Weather flags, barometers, bulletin boards, cloud charts, and windvanes are projects that can be carried out in establishing and maintaining a weather station. (See Group Fun and The Weather Handbook.) Windvanes of wood or metal are also good craft projects for decorative use on camp buildings. They use tools and techniques as described in Chapters VI and X.

Weather Station EquipmentWeather Flags

Weathervanes

Equipment needed: tools (see Chap. VI or X); drill and bit; wood glue or plastic wood.

Materials needed: wood-1//2" pine or plywood, or something similar; metal-10 or 12 gauge copper, or 2 pieces of lighter gauge, riveted or soldered together; 1/4" wood dowels, or hollow tube; rod or spike; two 9" x 1" sticks or dowels, or one 18"; post; washer.

Steps For A Wooden Vane

1. Make a design: in general, plan a design that will catch the wind, such as a boat, fish, or scene. Be sure it has a definite pointer (Fig. XV-7). Make on paper first.

2. Cut design from wood with coping saw.

3. Find center point by balancing vane across a dowel stick.

4. Bore 3/16" hole just in front of this spot, to within 1" of top of vane (Fig. XV-7 a).

5. Insert a 1/8" rod or 1/8" spike with head cut off into hole.

6. Finish by sanding, painting, or varnishing, as desired.

7. Bore hole in post and insert rod in post (Fig. XV-8), with washer.

8. Put vane on post, adjusting so it will swing easily on post.

For a metal vane, follow same general steps of design, cutting out with jeweler's saw (Fig. XV-7 b). At step 3, find balancing center point, and cut out a strip or slot in the vane (Fig. XV-9) 3/16" or 1/4" wide, half way into design. Insert a hollow tube the same length as the slot, and solder in place in slot, on line a and b (Fig. XV-9). This is to hold the rod in the post for swinging. Bore hole in post, and insert 1/8" rod. Put washer over rod, and insert rod into soldered tube in vane, to swing freely (Fig. XV-10).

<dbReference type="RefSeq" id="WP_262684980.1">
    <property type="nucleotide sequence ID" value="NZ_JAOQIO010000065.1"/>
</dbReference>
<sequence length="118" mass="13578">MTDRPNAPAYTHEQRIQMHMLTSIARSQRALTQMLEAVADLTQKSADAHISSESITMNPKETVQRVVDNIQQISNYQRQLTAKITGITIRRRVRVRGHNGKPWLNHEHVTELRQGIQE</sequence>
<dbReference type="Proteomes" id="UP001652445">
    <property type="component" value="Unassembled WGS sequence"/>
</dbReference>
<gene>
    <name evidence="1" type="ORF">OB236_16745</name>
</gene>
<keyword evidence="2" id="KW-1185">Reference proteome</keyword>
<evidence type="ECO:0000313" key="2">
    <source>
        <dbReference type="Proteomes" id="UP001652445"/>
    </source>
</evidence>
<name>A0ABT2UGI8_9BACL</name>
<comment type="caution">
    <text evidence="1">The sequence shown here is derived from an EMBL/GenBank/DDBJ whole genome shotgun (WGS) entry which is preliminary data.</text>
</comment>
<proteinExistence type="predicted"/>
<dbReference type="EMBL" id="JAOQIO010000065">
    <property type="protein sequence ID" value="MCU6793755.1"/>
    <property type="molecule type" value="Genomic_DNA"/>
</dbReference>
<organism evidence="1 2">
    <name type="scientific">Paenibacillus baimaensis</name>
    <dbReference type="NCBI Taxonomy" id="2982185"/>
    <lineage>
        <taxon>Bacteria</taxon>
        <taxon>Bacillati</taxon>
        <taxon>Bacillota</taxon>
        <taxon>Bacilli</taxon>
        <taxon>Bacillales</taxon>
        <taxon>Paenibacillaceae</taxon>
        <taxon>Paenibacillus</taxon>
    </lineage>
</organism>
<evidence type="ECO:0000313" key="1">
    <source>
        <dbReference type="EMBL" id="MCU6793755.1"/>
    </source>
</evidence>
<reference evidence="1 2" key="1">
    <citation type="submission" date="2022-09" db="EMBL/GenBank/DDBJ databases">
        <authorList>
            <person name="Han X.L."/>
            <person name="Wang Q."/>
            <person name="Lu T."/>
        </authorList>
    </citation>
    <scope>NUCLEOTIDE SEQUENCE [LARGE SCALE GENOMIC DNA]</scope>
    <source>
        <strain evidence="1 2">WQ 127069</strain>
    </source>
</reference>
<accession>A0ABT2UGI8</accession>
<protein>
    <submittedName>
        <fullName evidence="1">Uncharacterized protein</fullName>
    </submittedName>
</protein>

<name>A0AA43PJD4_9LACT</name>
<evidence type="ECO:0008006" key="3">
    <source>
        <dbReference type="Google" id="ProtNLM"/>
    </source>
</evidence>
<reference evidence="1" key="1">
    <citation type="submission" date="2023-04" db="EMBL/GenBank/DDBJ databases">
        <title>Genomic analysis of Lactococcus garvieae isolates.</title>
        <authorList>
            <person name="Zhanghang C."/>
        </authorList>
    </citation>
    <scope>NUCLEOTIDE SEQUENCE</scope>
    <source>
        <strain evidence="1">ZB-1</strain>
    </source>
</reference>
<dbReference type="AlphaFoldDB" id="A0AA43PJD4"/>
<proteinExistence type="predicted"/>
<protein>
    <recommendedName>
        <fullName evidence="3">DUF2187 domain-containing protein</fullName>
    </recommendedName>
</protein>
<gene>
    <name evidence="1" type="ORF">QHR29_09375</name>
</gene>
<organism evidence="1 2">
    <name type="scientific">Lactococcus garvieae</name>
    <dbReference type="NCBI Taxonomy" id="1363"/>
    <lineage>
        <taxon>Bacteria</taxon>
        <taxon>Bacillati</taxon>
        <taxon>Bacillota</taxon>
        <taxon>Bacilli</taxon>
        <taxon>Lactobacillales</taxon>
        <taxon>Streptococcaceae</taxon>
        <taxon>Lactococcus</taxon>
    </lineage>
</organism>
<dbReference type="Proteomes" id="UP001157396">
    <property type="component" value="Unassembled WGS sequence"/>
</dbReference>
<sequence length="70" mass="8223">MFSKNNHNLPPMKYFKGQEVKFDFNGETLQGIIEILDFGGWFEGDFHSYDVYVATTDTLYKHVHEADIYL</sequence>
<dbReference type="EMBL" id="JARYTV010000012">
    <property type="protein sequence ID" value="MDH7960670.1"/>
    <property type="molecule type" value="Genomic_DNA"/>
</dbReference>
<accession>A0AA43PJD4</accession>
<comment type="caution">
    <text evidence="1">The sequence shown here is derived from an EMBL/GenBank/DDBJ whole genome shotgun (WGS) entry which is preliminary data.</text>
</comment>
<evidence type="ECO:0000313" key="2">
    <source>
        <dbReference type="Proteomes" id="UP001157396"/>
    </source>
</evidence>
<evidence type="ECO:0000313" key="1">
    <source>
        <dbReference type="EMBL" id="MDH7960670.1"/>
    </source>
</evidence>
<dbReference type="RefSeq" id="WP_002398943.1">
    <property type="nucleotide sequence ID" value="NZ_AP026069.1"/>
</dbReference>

Steps For Markers

Markers for North, East, South, and West may be cut from 1/2" wood or from metal (Fig. XV-10).

1. Make an extra foot on each letter, for attaching to dowel (Fig. XV-11).

2. Cut stick or dowel in half, making two 9" pieces.

3. In both ends of stick, cut slot wide enough to take the foot of the letters (Fig. XV-11). Sand wooden letters and slots.

4. Drill 1" holes through post, and place sticks in place at right angles to each other, using wood glue or plastic wood to secure (Fig. XV-10).

5. Glue letters in place on ends of sticks (Fig. XV-10).

6. Place post so that the markers are fixed with points of compass.

7. Finish as desired.

Dyeing With Natural Dyes

Many lovely colors may be obtained for craft articles by using dyes from natural materials. Discovering these colors holds great fascination for campers. The colors from natural dyes are not as brilliant as those of chemical dyes, but they are as soft and lovely as any piece of homespun. Basket material, costume material, camp unit ties, or bandanas are some of the possibilities for dyeing with natural dyes. This craft makes use of local plants; Natural History Museums and State Resource Libraries will have information about such resources in specific localities.

To make the dye, berries, bark, vegetable juices, seeds, roots, and blossoms are crushed or broken into bits; after soaking overnight they are brought to a boil, then simmered for an hour or more. The color of the dye bath should be more intense than the desired finish shade, as it is concentrated at this stage.